Survey Shows Application Performance Monitoring Needs IT’s Attention

IT still stuck reacting to problems received by help desks

While many IT organizations effectively monitor their infrastructure -- from servers and storage to networks and peripherals -- application performance monitoring remains elusive. According to a new study, most IT operations groups are not sufficiently proactive to anticipate issues before the help desk is contacted.

To learn more about this gap, Compuware Corporation commissioned a survey by Forrester Consulting of 389 technology decision-makers actively involved in application performance management (APM). Compuware wanted to know about the effectiveness of their application performance monitoring, what technologies they used, and what technologies they employed.

The survey revealed what Forrester called “a major paradox” -- 87 percent of respondents said they use end-user “experience monitoring tools for at least some business critical applications” but almost two-thirds of these respondents (64 percent) acknowledge that it’s not until users contact the help desk that they know of problems with performance or availability.

Forrester says that “most of the enterprises consider application management tools to be their end-user experience monitors and have not yet taken advantage of new technologies which really do monitor the true end-user experience, including the effect of network, servers, databases, and applications.”

In fact, the survey concludes that IT still is reactive, not proactive -- IT hasn’t come out of firefighting mode. The survey also points that IT still doesn’t understand the business impact of performance and availability issues so they can’t assign “realistic” priorities to solve problems. Furthermore, “even if the fault domain of issues can be identified, itself a challenge for most IT organizations, there is a lack of diagnostic tools and processes to drill-down and analyze application performance effectively.”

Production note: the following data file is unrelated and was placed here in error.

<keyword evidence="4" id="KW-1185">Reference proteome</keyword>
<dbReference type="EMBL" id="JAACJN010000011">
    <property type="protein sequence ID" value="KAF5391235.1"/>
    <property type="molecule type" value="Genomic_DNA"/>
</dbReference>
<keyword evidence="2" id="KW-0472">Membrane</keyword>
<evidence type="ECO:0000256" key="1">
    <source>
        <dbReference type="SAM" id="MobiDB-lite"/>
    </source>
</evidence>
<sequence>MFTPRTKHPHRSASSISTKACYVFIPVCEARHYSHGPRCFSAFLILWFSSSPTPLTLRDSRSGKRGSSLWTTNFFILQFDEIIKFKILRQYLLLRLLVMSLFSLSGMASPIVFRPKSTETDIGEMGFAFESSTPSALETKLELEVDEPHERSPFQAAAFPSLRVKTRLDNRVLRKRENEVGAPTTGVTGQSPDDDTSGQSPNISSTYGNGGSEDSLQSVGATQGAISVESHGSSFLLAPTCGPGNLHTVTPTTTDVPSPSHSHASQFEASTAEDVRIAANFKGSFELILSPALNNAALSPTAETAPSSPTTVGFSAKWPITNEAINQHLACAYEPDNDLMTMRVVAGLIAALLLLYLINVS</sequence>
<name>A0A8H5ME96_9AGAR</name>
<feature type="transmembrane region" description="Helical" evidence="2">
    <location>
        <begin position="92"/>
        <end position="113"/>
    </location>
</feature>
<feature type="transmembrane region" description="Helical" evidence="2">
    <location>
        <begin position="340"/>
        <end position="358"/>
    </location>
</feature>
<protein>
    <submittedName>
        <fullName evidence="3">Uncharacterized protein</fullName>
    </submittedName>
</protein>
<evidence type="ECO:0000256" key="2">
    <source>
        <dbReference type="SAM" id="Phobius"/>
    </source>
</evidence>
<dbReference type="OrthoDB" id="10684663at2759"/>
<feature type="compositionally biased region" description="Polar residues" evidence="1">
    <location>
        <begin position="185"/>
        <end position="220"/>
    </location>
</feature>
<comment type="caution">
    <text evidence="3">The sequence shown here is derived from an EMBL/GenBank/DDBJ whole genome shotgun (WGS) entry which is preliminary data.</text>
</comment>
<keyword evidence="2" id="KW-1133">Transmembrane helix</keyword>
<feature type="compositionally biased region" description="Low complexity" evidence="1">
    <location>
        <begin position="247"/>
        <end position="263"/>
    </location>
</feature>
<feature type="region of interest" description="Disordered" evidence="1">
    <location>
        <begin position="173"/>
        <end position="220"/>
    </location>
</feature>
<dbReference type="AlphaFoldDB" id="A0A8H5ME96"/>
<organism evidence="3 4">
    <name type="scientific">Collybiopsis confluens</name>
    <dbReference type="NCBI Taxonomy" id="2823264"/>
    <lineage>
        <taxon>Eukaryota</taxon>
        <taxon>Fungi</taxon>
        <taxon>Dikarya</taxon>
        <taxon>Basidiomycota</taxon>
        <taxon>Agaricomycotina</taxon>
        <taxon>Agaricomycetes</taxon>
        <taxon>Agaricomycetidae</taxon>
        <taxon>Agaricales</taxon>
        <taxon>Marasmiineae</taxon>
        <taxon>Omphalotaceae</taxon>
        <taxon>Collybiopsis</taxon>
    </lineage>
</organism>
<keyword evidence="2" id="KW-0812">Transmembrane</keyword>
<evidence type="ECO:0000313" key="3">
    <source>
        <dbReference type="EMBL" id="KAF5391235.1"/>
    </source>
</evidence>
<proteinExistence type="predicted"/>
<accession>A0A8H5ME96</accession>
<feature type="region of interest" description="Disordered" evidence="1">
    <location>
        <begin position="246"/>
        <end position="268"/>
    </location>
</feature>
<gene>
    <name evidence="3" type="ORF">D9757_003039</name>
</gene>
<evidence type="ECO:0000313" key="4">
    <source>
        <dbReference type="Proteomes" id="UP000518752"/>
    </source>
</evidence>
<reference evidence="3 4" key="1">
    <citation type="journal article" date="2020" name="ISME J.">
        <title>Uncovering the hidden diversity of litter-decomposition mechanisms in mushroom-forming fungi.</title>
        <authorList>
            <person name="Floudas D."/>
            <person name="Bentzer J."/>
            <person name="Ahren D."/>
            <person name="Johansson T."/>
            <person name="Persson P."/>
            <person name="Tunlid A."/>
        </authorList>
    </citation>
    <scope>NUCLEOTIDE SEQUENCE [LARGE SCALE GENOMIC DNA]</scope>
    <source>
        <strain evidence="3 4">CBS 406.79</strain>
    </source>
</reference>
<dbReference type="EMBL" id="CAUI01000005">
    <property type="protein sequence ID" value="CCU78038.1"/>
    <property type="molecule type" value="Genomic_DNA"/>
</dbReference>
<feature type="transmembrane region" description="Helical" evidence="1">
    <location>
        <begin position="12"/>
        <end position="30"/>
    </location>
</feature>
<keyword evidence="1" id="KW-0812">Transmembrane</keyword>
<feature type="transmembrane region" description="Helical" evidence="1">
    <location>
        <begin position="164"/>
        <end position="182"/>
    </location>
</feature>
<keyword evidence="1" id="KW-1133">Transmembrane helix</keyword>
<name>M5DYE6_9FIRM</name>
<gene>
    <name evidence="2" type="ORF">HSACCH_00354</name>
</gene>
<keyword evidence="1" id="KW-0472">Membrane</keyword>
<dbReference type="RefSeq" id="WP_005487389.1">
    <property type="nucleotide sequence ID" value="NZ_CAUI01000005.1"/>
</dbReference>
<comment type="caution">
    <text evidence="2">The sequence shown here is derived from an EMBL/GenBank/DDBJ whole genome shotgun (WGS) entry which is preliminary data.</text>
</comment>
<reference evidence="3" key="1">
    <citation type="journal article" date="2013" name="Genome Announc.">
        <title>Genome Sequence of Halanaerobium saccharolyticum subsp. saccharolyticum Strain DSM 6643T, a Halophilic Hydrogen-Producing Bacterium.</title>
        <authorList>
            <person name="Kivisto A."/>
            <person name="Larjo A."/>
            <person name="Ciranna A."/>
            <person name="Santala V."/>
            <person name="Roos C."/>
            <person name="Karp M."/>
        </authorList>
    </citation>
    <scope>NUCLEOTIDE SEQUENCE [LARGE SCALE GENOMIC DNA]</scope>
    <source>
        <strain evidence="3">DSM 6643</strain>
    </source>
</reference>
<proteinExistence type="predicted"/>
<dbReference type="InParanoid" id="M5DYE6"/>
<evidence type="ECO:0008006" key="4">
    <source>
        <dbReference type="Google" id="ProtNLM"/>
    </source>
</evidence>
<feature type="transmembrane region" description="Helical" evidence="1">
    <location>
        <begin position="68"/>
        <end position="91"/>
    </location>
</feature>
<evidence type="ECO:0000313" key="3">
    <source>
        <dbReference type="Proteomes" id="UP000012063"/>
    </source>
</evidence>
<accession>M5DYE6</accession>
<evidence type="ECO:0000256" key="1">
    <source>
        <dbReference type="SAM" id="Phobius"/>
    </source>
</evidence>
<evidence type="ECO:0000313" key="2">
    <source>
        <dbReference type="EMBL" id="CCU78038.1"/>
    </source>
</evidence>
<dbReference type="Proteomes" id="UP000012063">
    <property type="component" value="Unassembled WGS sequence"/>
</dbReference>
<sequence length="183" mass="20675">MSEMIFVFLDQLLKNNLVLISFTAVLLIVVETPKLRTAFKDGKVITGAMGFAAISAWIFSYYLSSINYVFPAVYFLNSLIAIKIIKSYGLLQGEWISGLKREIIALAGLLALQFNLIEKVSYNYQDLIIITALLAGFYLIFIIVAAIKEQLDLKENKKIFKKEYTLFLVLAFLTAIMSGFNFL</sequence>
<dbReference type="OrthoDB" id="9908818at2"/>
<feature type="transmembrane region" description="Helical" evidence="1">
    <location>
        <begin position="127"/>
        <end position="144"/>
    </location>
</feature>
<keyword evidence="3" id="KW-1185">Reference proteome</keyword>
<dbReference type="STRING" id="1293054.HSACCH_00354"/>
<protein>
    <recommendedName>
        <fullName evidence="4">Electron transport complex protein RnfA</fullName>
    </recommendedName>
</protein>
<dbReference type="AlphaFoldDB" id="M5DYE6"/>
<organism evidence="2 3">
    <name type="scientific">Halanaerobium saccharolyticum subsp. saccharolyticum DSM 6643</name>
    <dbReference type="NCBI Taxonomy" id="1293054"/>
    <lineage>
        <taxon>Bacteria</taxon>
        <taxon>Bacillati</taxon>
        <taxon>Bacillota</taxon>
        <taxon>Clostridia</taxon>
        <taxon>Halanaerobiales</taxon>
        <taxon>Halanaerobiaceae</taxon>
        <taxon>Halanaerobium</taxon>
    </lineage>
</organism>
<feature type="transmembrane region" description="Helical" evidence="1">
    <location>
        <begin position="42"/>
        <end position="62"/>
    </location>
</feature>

Part of the problem is due to application development teams being separated from IT operations, with both teams working “under different success parameters,” according to the report. IT’s understanding of application performance depends on a cross-domain perspective, but IT operations “is often still organized by domain, so there is nobody really responsible for this cross-domain perspective.”

In addition, IT personnel don’t have enough knowledge about the applications themselves. Including application developers or software vendors in solving application problems “is time-consuming and often unrealistic,” so they typically try to determine which infrastructure element is faulty rather than “considering the code or data design of the application itself.” Complicating the issue: IT often cannot replicate the problem, sometimes because there isn’t a problem. “The classic scenario still prevails: a group of server-, network-, database- and application-managers all claiming that their component is not at fault while the end user is adamant that something is wrong.”

The survey points out that “IT organizations that do not invest in application performance management tools that consolidate data across technology silos, including the multitude of applications that run in parallel, will not be able to deliver a proactive, holistic, business-oriented service to their customers.” Forrester recommends that “IT organizations must employ technologies like end user experience monitoring as well as re-organize to better reflect business priorities and interests.”

About the Author

James E. Powell is the former editorial director of Enterprise Strategies (esj.com).